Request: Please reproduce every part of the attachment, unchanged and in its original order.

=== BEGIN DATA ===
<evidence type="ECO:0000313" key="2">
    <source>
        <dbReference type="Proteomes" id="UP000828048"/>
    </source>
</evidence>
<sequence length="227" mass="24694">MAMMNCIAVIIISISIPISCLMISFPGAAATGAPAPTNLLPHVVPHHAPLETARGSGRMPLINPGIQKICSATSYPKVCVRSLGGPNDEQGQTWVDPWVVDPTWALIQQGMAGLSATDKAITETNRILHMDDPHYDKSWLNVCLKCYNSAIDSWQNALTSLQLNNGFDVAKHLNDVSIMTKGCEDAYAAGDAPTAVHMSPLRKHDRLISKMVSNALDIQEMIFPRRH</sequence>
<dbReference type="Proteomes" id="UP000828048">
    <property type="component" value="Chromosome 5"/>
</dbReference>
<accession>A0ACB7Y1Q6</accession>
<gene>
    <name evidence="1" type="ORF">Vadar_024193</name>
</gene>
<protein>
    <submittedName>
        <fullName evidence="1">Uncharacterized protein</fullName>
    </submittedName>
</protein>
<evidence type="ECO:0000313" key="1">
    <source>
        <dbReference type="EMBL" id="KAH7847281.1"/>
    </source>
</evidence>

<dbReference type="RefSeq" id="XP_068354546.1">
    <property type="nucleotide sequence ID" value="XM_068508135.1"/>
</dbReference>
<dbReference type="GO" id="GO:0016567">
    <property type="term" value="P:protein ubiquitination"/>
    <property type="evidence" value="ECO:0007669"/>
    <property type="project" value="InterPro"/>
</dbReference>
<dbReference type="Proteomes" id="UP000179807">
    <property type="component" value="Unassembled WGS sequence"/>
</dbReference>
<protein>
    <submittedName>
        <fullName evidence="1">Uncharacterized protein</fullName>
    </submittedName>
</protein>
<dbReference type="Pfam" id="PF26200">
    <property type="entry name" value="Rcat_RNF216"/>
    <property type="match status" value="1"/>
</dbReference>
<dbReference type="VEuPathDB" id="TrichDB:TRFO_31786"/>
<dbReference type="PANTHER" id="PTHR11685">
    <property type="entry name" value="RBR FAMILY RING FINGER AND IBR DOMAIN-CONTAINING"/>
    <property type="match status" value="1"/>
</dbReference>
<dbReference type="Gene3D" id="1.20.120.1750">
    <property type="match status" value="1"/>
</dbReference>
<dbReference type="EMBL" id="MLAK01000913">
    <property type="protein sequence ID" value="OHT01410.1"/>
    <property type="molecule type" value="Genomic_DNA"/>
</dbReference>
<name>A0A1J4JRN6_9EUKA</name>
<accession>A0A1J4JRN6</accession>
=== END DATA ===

<evidence type="ECO:0000313" key="2">
    <source>
        <dbReference type="Proteomes" id="UP000828048"/>
    </source>
</evidence>
<sequence length="227" mass="24694">MAMMNCIAVIIISISIPISCLMISFPGAAATGAPAPTNLLPHVVPHHAPLETARGSGRMPLINPGIQKICSATSYPKVCVRSLGGPNDEQGQTWVDPWVVDPTWALIQQGMAGLSATDKAITETNRILHMDDPHYDKSWLNVCLKCYNSAIDSWQNALTSLQLNNGFDVAKHLNDVSIMTKGCEDAYAAGDAPTAVHMSPLRKHDRLISKMVSNALDIQEMIFPRRH</sequence>
<dbReference type="Proteomes" id="UP000828048">
    <property type="component" value="Chromosome 5"/>
</dbReference>
<accession>A0ACB7Y1Q6</accession>
<gene>
    <name evidence="1" type="ORF">Vadar_024193</name>
</gene>
<protein>
    <submittedName>
        <fullName evidence="1">Uncharacterized protein</fullName>
    </submittedName>
</protein>
<evidence type="ECO:0000313" key="1">
    <source>
        <dbReference type="EMBL" id="KAH7847281.1"/>
    </source>
</evidence>

<dbReference type="RefSeq" id="XP_068354546.1">
    <property type="nucleotide sequence ID" value="XM_068508135.1"/>
</dbReference>
<dbReference type="GO" id="GO:0016567">
    <property type="term" value="P:protein ubiquitination"/>
    <property type="evidence" value="ECO:0007669"/>
    <property type="project" value="InterPro"/>
</dbReference>
<dbReference type="Proteomes" id="UP000179807">
    <property type="component" value="Unassembled WGS sequence"/>
</dbReference>
<protein>
    <submittedName>
        <fullName evidence="1">Uncharacterized protein</fullName>
    </submittedName>
</protein>
<dbReference type="Pfam" id="PF26200">
    <property type="entry name" value="Rcat_RNF216"/>
    <property type="match status" value="1"/>
</dbReference>
<dbReference type="VEuPathDB" id="TrichDB:TRFO_31786"/>
<dbReference type="PANTHER" id="PTHR11685">
    <property type="entry name" value="RBR FAMILY RING FINGER AND IBR DOMAIN-CONTAINING"/>
    <property type="match status" value="1"/>
</dbReference>
<dbReference type="Gene3D" id="1.20.120.1750">
    <property type="match status" value="1"/>
</dbReference>
<dbReference type="EMBL" id="MLAK01000913">
    <property type="protein sequence ID" value="OHT01410.1"/>
    <property type="molecule type" value="Genomic_DNA"/>
</dbReference>
<name>A0A1J4JRN6_9EUKA</name>
<accession>A0A1J4JRN6</accession>